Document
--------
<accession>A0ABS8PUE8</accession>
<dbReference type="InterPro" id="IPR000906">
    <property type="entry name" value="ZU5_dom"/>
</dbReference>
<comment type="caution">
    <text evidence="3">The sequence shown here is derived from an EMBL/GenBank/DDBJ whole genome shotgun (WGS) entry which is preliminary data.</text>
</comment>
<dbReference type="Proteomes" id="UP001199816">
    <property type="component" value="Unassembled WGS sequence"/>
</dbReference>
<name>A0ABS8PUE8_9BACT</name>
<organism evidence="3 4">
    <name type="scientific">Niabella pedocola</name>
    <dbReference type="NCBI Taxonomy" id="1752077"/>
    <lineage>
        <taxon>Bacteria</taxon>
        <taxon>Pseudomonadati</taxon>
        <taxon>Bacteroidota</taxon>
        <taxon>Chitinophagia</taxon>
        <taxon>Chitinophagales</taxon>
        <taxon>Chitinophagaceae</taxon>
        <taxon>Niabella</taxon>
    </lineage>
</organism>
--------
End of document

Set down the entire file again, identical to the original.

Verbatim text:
<accession>A0ABS8PUE8</accession>
<dbReference type="InterPro" id="IPR000906">
    <property type="entry name" value="ZU5_dom"/>
</dbReference>
<comment type="caution">
    <text evidence="3">The sequence shown here is derived from an EMBL/GenBank/DDBJ whole genome shotgun (WGS) entry which is preliminary data.</text>
</comment>
<dbReference type="Proteomes" id="UP001199816">
    <property type="component" value="Unassembled WGS sequence"/>
</dbReference>
<name>A0ABS8PUE8_9BACT</name>
<organism evidence="3 4">
    <name type="scientific">Niabella pedocola</name>
    <dbReference type="NCBI Taxonomy" id="1752077"/>
    <lineage>
        <taxon>Bacteria</taxon>
        <taxon>Pseudomonadati</taxon>
        <taxon>Bacteroidota</taxon>
        <taxon>Chitinophagia</taxon>
        <taxon>Chitinophagales</taxon>
        <taxon>Chitinophagaceae</taxon>
        <taxon>Niabella</taxon>
    </lineage>
</organism>